But it wouldn’t really take $800 billion of new spending to create 10 million new jobs. When new spending is injected into the economy, it generates additional jobs through a multiplier effect: when newly employed people buy groceries, they generate jobs in grocery stores. Those new employees in grocery stores pay taxes, further reducing the overall cost of creating jobs. And of course the more people have jobs, the fewer people collect welfare benefits or (even more costly) end up in jail.
Back-of-the-envelope calculations suggest that it would take something like $400 billion of new federal, state, and local government spending to generate the 10 million new jobs the economy needs. That means taxes, but taxes for a good cause. At a time when the richest 1 percent of Americans are taking home record incomes and the largest corporations are earning record profits, we can realistically expect them to pay additional taxes to make sure that everyone who needs one has access to a good job.
Can we really put millions of people to work on needed public improvements without wasting billions of dollars? First, money spent putting someone in a job instead of on welfare (or in jail) is never wasted money. Second, it’s been done before. Franklin Roosevelt’s New Deal of the 1930s put nearly 10 million people to work, out of a labor force of just 55 million. Creating 10 million jobs for today’s labor force of 155 million would be easy by comparison.
There’s a good chance your local courthouse, library and post office were built by the PWA; your local through roads, water mains and sewer lines were laid down by the WPA; and your favorite park trails were cut and marked by the CCC – all New Deal job-creation programs.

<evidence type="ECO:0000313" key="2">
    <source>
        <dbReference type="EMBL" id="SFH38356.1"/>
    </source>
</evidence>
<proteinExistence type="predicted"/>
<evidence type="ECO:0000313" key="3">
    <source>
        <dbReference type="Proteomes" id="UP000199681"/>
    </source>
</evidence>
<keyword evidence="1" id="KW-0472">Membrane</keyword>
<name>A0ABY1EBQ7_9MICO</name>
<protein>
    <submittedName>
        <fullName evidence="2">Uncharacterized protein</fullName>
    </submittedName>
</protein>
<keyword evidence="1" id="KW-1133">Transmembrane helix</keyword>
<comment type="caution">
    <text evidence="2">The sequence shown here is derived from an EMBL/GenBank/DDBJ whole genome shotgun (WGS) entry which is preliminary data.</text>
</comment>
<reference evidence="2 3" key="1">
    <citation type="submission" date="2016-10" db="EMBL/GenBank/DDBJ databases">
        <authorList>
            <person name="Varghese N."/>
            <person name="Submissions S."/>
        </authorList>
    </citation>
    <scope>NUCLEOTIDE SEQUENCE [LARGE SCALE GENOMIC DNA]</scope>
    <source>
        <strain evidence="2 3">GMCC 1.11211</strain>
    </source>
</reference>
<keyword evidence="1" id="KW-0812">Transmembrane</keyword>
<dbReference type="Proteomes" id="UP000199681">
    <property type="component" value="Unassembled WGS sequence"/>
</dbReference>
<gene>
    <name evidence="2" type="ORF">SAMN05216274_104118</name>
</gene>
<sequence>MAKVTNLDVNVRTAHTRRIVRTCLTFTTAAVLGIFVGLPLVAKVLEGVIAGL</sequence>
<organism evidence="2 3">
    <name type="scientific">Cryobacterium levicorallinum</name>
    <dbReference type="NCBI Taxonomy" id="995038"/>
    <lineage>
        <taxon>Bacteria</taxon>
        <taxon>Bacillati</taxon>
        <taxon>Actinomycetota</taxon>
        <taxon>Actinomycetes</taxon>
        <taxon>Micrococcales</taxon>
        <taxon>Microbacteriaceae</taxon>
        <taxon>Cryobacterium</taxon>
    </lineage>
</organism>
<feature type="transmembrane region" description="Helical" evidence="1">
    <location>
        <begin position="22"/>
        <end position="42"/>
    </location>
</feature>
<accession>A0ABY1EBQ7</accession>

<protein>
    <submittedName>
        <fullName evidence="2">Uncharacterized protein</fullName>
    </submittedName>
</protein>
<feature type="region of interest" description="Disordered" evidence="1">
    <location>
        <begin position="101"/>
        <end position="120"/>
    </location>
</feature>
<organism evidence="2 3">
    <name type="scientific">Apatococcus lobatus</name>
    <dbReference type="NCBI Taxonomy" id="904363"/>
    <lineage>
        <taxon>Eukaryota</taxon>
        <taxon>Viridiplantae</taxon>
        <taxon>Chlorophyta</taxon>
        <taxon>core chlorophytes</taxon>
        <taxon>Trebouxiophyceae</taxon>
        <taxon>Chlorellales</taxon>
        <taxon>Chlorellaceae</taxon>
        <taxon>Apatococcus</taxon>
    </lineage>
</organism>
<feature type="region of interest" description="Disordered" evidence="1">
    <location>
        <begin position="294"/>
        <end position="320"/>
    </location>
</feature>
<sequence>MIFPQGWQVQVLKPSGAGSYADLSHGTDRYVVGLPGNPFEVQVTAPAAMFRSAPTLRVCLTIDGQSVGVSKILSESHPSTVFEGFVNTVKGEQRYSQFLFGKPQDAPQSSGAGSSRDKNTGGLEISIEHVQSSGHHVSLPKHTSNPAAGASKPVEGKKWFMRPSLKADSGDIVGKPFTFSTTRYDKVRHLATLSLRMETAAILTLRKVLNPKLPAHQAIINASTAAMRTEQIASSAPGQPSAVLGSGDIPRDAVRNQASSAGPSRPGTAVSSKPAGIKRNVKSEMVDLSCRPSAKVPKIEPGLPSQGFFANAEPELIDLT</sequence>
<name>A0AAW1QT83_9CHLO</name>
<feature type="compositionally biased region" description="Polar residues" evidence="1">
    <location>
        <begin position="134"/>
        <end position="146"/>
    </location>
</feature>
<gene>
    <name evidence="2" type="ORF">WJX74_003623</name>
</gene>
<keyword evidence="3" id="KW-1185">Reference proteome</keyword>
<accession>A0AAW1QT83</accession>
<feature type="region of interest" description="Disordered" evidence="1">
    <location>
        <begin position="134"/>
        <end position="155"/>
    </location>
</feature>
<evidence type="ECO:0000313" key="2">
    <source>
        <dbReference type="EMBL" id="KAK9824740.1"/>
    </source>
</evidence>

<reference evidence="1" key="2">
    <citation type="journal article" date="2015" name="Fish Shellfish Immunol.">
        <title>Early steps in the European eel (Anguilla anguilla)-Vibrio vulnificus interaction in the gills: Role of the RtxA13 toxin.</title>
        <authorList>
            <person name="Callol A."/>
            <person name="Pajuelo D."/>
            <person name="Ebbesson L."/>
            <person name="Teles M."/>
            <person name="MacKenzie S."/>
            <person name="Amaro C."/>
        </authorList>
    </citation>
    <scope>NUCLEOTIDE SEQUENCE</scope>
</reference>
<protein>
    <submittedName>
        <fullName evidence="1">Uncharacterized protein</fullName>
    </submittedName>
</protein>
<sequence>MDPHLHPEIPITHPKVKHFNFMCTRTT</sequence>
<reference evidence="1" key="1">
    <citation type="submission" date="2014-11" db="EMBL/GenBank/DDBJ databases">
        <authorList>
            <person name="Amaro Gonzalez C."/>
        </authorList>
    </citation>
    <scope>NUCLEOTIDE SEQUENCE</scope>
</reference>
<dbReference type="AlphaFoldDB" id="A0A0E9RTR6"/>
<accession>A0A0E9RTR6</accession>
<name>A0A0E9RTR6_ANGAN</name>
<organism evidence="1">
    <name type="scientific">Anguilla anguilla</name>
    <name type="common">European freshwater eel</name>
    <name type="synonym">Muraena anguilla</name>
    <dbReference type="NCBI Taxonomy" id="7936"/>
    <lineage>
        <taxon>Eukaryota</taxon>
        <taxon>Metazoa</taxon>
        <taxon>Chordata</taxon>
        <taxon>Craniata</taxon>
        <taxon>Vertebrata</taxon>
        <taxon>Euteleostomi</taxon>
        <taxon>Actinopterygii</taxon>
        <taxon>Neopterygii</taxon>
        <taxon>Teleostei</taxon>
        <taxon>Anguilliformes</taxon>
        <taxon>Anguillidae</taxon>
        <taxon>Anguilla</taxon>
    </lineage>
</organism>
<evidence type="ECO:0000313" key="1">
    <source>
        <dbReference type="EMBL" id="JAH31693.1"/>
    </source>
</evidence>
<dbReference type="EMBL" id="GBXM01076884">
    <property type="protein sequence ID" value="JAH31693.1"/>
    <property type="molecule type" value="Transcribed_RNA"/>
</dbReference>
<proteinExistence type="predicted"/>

Because they show just how much government can accomplish when it takes an active role in the economy, the success of these programs is fiercely disputed by conservatives. What’s not disputed are the numbers of people who had paid jobs in 1932 (39.5 million) and the number of people who had paid jobs in 1937 (49.1 million).10 Whether or not the New Deal ended the Great Depression, it sure put people back to work.
Seven years into the Great Recession, government action on jobs is long overdue. At the current rate of job creation, the number of available jobs will literally never catch up with the growing number of people who need employment. And let’s not forget: right now, the economy is actually growing. It won’t keep growing forever. Across the 11 recorded business cycles since 1945, the average period of expansion has been 58.4 months, or just under 5 years.11 The current expansion started in July, 2009. The arithmetic isn’t promising.